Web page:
The IRFU have no interest in turning a profit at the Aviva Stadium, according to Dundalk FC chairman Bill Hulsizer.
The 77-year-old has hit out at the country's governing body for rugby for seeking Government support after it was revealed last week that Covid-19 had left a €35m dent in their coffers.
Hulsizer's comments come following a statement from Dundalk's American owners PEAK6 in which they deny recent reports that they had sought to acquire the FAI's stake in the old Lansdowne Road.
Instead, the Chicago-based firm say they had offered to manage the stadium on the FAI's behalf to help turn a profit at a ground which is a large reason for the association's debts standing at €62m at the start of the year.
Hulsizer, father of PEAK6 founder Matt, said he found it "ironic" that the IRFU were now looking for the taxpayer to bail them out rather than try to make money from the Dublin 4 venue.
Hulsizer said: "We were informed that the IRFU had no interest in running the stadium at a profit and were content to have it available for their matches and had no interest in a profit. The letter came from the FAI and in fairness there was no contact with the IRFU.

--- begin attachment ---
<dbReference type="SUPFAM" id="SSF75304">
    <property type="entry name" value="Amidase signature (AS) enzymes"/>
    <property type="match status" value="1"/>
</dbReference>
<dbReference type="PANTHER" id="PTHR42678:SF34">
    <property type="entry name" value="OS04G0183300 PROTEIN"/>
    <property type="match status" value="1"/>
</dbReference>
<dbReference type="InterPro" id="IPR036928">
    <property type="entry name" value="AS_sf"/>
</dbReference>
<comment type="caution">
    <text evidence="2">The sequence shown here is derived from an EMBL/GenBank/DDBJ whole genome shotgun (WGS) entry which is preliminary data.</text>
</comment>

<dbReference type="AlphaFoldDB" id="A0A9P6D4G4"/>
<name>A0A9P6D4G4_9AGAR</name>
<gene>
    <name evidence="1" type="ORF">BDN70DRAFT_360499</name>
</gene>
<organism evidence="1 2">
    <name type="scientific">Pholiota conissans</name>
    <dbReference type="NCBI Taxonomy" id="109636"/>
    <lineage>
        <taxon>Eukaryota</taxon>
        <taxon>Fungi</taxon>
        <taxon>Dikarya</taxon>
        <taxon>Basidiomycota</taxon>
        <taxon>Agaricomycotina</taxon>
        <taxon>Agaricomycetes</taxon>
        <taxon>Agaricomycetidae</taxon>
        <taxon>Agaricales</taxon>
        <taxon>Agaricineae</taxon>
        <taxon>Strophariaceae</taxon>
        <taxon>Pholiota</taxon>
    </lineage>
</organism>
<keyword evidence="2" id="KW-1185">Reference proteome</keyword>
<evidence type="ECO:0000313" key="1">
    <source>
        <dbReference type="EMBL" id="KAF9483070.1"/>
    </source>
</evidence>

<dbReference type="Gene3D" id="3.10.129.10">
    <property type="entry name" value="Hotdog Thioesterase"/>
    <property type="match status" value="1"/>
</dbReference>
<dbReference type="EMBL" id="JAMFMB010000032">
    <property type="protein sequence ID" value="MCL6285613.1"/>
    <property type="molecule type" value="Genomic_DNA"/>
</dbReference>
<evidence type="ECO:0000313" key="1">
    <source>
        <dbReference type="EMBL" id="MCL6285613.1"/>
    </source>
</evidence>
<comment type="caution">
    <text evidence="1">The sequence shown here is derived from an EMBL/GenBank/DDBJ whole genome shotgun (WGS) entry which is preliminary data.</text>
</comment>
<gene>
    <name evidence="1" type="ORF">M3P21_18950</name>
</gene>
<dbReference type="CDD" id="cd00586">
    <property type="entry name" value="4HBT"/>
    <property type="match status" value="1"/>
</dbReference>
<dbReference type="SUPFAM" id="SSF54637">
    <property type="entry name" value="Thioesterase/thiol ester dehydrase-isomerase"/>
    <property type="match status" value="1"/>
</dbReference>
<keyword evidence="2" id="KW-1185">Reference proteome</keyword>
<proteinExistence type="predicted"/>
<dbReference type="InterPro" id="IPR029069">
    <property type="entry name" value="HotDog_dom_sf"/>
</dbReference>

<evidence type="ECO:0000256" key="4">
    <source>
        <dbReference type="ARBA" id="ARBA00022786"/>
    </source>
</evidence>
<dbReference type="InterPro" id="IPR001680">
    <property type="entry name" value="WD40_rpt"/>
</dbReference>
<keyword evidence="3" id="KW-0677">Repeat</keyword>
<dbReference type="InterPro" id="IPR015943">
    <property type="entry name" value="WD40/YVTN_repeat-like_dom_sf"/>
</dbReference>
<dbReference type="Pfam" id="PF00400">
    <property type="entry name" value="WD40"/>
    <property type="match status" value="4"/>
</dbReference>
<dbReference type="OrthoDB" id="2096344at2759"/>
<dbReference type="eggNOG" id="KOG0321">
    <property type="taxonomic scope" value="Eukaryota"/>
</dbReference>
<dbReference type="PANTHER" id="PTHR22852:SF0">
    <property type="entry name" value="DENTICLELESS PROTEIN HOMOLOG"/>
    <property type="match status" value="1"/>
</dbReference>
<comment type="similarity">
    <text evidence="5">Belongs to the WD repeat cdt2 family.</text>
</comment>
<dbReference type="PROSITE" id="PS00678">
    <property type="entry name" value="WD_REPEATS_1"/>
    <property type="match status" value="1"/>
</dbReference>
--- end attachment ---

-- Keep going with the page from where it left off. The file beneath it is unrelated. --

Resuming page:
"I noted recently the IRFU reaching out to the government for financial help because of Covid-19 and find it ironic the utilising of an asset to obtain cash is less acceptable than asking the Irish Government and the Irish taxpayer to bail them out."
In their statement, PEAK6 said they had offered to manage the stadium, which opened following a major €460m redevelopment in 2010, but denied ever trying to buy the FAI's stake in it.
"There is no truth in saying we wanted to acquire Aviva Stadium. We did offer to manage the Stadium.
This year it will be worse because of Covid-19 although the government is paying the stadium €7m over the next 2 years for the FAI.
"PEAK6 offered to take control of the management of the stadium and help the FAI, IRFU and the Irish taxpayers by making the Aviva profitable, useful, and a beacon to attract travel to the Republic. Unfortunately, they rejected the proposal preferring to limit its use and force the Irish taxpayers to cover losses."
The Chicago-based firm also denied rumours that they had planned to move the club to Dublin following recent reports that they would seek to make the Aviva Stadium Dundalk's new home ground, with plans to transport supporters to games via train.
While this led to concerns from fans that the Americans planned to 'move the franchise', PEAK6 said this was never on the cards although they did admit to requesting to play a number of matches there in the event of upgrade works being carried out at Oriel Park.
"PEAK6’s only ask was for a train from Dundalk to the stadium for Dundalk fans and the number of games to be played there was only going to be 10.
"The reasons were numerous, providing activity in the stadium, providing a place for Dundalk to play during any refurbishing of Oriel park, improving the reach of the League of Ireland, etc.